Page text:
In the spirit of World Lemur Day, San Francisco city officials and the San Francisco Zoo and Gardens on Friday celebrated the 5-year-old boy who helped locate Maki, the lemur that was taken from the San Francisco Zoo and Gardens earlier this month.
During an event at the zoo, Mayor London Breed, Sen. Scott Weiner and zoo officials presented the boy, James Trinh, and his family with an honorary zoo membership.
“We are so glad that Maki is back and it is amazing how much the community rallied around making sure that Maki was found,” Breed said. We want to make sure that what happened to Maki doesn’t happen to other lemurs here. Thank you so much, James, what you did took a lot of courage.”
“James, you really were heroic, so thank you,” Wiener said.
According to police, on Oct. 14, a suspect forced entry into the zoo and removed Maki from his habitat, the Lipman Family Lemur Forest — the largest outdoor lemur habitat in North America. Zoo officials pleaded with the public to help find Maki, as he’s an endangered ring-tailed lemur that requires special care.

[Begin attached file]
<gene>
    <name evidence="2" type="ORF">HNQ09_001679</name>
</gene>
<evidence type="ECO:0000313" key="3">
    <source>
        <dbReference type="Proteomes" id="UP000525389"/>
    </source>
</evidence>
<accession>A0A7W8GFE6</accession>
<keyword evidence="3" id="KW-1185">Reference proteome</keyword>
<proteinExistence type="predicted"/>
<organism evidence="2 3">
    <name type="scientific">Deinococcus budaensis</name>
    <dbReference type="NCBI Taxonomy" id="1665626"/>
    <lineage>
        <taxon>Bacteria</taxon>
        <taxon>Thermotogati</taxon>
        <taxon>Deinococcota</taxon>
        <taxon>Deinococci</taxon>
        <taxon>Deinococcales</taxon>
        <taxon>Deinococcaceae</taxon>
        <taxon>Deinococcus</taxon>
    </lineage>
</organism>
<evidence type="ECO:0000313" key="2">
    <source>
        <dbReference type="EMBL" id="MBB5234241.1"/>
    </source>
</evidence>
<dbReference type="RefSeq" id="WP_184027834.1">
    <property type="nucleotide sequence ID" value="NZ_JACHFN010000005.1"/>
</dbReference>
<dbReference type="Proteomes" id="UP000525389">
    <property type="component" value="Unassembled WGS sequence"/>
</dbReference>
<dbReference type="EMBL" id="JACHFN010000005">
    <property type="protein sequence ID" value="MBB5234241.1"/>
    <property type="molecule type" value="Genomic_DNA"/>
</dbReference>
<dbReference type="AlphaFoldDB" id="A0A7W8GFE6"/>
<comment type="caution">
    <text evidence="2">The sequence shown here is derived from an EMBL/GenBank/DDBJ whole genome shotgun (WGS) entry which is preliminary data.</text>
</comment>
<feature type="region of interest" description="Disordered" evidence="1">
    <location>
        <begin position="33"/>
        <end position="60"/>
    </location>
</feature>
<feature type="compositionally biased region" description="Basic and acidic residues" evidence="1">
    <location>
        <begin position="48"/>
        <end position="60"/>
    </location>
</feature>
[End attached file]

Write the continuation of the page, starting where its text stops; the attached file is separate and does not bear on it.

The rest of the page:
Amid a citywide search for Maki, James spotted him two days later at Hope Lutheran Day School in Daly City. With the assistance from San Francisco Animal Care and Control, officers were able to return Maki to the zoo.
Tanya Peterson, the zoo’s president and chief executive officer, said since being returned, Maki is back in his habitat and in good condition.
During the event, Peterson and Larry Lipman, lead donor to the lemur habitat, said lemurs and other animals in Madagascar remain vulnerable to extinction within our lifetime because of deforestation. To help increase awareness, the pair announced the zoo is working on opening a Madagascar center, possibly as early as next summer.
“This is so important because when we look at what’s happening in Madagascar, and frankly in the Amazon and other parts of the world, as we are allowing massive deforestation which is debilitating so many ecosystems and then on top of climate change, it is going to become exponentially more destructive and it’s a reminder that we only have one planet and we need to take care of it,” Wiener said.
Since Maki was located, police have identified a suspect in connection with his disappearance. Cory McGilloway, 30, was taken into custody by police in San Rafael in connection with a separate investigation in which he is suspected of shoplifting and taking a vehicle without the owner’s consent, among other offenses. McGilloway remains in custody in Marin County, according to jail records, and police said once he is released from jail, he will be taken to a San Francisco jail where he will be arrested on suspicion of burglary, grand theft of an animal, vandalism and looting.